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Why Read the Classics?

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From the internationally acclaimed author of some of this century's most breathtakingly original novels comes this posthumous collection of thirty-six literary essays that will make any fortunate reader view the old classics in a dazzling new light. Learn why Lara, not Zhivago, is the center of Pasternak's masterpiece, Dr. Zhivago, and why Cyrano de Bergerac is the forerunn From the internationally acclaimed author of some of this century's most breathtakingly original novels comes this posthumous collection of thirty-six literary essays that will make any fortunate reader view the old classics in a dazzling new light. Learn why Lara, not Zhivago, is the center of Pasternak's masterpiece, Dr. Zhivago, and why Cyrano de Bergerac is the forerunner of modern-day science-fiction writers. Learn how many odysseys The Odyssey contains, and why Hemingway's Nick Adams stories are a pinnacle of twentieth-century literature. From Ovid to Pavese, Xenophon to Dickens, Galileo to Gadda, Calvino covers the classics he has loved most with essays that are fresh, accessible and wise. Why Read the Classics? firmly establishes Calvino among the rare likes of Nabokov, Borges, and Lawrence--writers whose criticism is as vibrant and unique as their groundbreaking fiction.  


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From the internationally acclaimed author of some of this century's most breathtakingly original novels comes this posthumous collection of thirty-six literary essays that will make any fortunate reader view the old classics in a dazzling new light. Learn why Lara, not Zhivago, is the center of Pasternak's masterpiece, Dr. Zhivago, and why Cyrano de Bergerac is the forerunn From the internationally acclaimed author of some of this century's most breathtakingly original novels comes this posthumous collection of thirty-six literary essays that will make any fortunate reader view the old classics in a dazzling new light. Learn why Lara, not Zhivago, is the center of Pasternak's masterpiece, Dr. Zhivago, and why Cyrano de Bergerac is the forerunner of modern-day science-fiction writers. Learn how many odysseys The Odyssey contains, and why Hemingway's Nick Adams stories are a pinnacle of twentieth-century literature. From Ovid to Pavese, Xenophon to Dickens, Galileo to Gadda, Calvino covers the classics he has loved most with essays that are fresh, accessible and wise. Why Read the Classics? firmly establishes Calvino among the rare likes of Nabokov, Borges, and Lawrence--writers whose criticism is as vibrant and unique as their groundbreaking fiction.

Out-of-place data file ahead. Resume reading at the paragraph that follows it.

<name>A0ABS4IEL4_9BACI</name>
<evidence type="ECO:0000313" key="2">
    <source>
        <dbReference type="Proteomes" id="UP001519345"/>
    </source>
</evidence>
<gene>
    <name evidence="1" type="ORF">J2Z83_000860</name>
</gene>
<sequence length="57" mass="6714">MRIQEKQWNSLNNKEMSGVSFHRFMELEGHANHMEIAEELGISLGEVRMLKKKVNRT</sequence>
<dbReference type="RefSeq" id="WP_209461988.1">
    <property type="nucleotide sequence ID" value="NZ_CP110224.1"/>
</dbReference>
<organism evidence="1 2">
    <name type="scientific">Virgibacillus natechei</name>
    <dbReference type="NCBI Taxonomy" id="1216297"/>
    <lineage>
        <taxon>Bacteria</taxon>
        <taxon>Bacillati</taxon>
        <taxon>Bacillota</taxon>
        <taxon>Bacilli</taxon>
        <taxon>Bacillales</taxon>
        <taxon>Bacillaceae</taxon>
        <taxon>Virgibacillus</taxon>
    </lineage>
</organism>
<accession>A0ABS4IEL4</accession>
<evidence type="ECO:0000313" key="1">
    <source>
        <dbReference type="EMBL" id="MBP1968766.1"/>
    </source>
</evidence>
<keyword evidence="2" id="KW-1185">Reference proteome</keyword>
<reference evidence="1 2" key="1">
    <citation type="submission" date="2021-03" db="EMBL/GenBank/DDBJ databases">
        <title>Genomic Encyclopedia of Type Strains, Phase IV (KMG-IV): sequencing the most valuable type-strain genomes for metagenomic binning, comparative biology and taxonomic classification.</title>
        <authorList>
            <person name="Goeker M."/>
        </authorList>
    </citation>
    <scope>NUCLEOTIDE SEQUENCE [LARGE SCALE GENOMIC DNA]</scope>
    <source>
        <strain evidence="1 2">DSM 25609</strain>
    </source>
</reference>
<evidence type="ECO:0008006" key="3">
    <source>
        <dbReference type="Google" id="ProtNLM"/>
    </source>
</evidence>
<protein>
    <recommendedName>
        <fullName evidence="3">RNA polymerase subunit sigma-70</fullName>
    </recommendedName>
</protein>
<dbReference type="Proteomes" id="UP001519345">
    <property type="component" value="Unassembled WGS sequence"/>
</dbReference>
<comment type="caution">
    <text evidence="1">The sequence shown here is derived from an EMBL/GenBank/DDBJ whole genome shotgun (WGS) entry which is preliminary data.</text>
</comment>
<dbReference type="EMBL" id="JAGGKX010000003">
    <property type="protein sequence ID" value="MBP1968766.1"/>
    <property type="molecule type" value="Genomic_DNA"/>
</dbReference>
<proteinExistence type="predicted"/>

30 review for Why Read the Classics?

  1. 4 out of 5

    Riku Sayuj

    You start your reading of Calvino’s explorations. You do this mainly to get to know a wonderful list of classics to tackle, of the thoughts of a loved author, and to know of how to approach these sometimes daunting works. After the masterful first essay which defines ‘classics’, you realize that Calvino is up to something here. You look at the long list of books and realize that too many of them fall in the invented category of ‘personal classics’ (‘his own classics’ in other words), the choice You start your reading of Calvino’s explorations. You do this mainly to get to know a wonderful list of classics to tackle, of the thoughts of a loved author, and to know of how to approach these sometimes daunting works. After the masterful first essay which defines ‘classics’, you realize that Calvino is up to something here. You look at the long list of books and realize that too many of them fall in the invented category of ‘personal classics’ (‘his own classics’ in other words), the choice of which are artfully explained away by his irrefutable first essay. You are now sure that the book would be an interesting window to Calvino’s literary world and his evolution but not to the vast classical education you were hoping for from the book. You put off the book many times over the year but eventually get back to it. But as you finally read through the rest of the essays, you realize that it is more fun than anticipated to hear Calvino talk of the books you have already read and enjoyed and just infuriating to read of ones that you haven’t. So you quickly buy the books as Calvino talks of them. Then you vow to read again his short essays on Anabasis or Pliny before you delve into these books, which might have been postponed indefinitely if not for Calvino’s gentle (but at the same time caustic) coaxing. Of course, you know that you would have to read the essays before you read your new acquisitions and then again a month after the reading is past just to compare experiences with Calvino, which as you already know is great fun. You also begin to discern a few jarring notes… but they do not put you off - a reading life is not complete without an explanation of the spirit that animates the reading quest. Calvino’s obsession with how history and its enactment is to be viewed begins to shine through. And, sometimes to your disappointment, he examines many of the authors primarily from the lens of how they tried to invent history and their own conceptions of it - slightly distorting his analysis in the process but with a distinct purpose. To you, some of these extrapolations seem like inventions but, it becomes difficult to draw the line between serious experiment and play. You console yourself with the fact that, luckily, Calvino’s obsession is a favorite pastime of your own as well. In the end, you scribble a quick one line review before moving eagerly to the heady pile of books that Calvino has collected for you on your desk: This book is a treasure. A Goodreads Corollary: Classics are those books which when you rate them, you only rate yourselves.